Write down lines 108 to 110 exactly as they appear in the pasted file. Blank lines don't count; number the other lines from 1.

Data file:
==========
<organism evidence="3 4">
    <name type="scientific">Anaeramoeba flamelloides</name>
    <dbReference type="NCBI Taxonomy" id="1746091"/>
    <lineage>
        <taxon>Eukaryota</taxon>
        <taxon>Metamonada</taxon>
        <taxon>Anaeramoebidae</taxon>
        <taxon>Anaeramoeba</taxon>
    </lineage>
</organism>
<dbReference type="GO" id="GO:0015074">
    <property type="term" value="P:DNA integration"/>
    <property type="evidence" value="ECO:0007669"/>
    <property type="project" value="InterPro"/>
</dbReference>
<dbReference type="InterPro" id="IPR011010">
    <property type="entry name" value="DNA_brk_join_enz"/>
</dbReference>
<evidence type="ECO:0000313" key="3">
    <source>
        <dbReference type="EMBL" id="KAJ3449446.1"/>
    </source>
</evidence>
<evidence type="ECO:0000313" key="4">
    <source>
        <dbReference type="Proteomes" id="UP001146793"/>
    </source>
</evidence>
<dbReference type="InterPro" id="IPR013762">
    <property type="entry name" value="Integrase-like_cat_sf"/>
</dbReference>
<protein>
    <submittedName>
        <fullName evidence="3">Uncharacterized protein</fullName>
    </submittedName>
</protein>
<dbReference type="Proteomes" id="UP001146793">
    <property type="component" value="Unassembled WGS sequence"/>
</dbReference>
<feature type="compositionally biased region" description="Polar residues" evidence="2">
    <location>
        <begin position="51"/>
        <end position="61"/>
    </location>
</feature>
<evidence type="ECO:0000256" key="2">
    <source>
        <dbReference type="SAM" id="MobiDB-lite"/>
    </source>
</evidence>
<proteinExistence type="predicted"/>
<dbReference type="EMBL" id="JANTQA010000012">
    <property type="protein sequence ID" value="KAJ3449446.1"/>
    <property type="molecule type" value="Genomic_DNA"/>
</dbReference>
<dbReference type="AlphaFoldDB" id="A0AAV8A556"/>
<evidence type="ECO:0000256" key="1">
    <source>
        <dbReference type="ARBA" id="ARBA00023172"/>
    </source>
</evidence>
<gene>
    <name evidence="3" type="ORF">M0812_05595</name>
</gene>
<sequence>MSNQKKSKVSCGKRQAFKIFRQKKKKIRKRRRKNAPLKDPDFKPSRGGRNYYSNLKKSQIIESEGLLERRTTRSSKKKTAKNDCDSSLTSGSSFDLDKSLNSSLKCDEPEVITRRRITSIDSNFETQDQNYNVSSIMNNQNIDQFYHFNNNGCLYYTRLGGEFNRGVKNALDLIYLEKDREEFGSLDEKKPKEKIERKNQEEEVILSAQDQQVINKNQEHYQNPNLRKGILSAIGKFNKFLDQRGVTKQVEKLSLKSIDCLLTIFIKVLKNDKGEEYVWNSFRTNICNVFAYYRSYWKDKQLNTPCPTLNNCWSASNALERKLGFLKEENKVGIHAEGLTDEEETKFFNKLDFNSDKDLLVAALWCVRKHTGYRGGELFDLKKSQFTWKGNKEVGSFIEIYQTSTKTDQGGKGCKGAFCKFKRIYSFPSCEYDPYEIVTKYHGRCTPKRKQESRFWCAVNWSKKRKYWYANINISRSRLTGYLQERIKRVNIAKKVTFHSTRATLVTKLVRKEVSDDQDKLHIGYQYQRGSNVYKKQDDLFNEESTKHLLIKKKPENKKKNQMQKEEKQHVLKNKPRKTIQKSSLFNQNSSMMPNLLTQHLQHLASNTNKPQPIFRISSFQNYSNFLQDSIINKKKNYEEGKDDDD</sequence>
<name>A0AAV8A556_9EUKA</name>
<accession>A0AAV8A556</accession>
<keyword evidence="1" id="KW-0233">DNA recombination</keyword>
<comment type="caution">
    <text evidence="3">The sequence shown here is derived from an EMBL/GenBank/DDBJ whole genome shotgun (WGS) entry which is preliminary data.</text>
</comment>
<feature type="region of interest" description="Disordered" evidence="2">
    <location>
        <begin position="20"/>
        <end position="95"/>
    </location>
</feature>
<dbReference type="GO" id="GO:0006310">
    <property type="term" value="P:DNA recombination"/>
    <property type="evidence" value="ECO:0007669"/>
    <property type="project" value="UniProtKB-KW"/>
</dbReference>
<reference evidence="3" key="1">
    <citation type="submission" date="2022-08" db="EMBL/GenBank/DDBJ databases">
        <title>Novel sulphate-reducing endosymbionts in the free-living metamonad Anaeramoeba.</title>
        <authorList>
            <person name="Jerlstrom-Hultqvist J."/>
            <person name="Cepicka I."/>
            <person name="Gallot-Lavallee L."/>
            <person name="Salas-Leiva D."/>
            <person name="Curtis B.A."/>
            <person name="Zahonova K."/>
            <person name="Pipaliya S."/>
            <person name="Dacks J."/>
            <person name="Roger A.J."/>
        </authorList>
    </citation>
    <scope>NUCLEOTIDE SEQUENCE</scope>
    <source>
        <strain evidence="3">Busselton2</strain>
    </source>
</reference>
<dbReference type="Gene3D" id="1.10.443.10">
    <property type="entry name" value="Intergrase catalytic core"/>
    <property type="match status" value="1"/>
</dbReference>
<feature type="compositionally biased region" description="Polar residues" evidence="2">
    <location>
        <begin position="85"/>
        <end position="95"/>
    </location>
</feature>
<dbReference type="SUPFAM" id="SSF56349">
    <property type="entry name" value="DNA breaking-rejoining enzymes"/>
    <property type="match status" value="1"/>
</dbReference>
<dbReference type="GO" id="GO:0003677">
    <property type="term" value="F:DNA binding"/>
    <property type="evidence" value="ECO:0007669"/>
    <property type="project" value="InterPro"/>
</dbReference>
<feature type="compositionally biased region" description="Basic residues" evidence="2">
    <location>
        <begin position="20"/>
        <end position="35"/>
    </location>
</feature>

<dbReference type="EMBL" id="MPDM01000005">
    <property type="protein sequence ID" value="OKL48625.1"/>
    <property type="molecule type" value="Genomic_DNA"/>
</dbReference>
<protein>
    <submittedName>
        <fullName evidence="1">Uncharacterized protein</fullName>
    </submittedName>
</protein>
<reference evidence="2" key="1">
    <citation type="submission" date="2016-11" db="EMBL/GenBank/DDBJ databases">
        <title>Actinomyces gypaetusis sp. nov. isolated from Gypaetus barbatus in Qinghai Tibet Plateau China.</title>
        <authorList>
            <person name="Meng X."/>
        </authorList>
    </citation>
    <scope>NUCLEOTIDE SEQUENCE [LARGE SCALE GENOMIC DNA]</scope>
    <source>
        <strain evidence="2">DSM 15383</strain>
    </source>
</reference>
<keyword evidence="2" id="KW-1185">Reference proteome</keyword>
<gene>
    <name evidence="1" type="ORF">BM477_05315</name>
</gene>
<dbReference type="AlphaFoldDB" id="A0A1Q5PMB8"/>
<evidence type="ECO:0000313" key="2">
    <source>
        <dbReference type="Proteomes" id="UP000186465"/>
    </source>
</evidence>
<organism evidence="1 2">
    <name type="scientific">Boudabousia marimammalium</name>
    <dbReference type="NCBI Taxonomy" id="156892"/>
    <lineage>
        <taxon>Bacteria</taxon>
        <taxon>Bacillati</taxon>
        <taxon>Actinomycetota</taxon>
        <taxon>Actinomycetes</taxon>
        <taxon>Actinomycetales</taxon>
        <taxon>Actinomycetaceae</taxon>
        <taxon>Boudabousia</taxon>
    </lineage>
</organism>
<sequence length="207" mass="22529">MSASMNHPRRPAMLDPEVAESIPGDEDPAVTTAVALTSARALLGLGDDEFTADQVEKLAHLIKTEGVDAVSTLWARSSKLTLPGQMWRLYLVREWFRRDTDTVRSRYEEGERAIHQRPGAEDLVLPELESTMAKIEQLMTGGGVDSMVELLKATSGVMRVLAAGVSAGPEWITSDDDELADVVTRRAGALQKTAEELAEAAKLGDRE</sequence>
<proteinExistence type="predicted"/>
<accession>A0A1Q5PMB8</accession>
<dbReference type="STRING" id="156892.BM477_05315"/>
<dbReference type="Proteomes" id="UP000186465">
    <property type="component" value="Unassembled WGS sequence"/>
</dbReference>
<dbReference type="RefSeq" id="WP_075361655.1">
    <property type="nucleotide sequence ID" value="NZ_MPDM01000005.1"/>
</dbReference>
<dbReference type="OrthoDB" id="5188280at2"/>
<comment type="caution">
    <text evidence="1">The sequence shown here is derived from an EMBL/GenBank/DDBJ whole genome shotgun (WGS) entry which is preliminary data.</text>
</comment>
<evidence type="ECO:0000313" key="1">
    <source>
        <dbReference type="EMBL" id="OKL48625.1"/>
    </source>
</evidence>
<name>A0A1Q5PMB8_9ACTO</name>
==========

    <location>
        <begin position="85"/>
        <end position="95"/>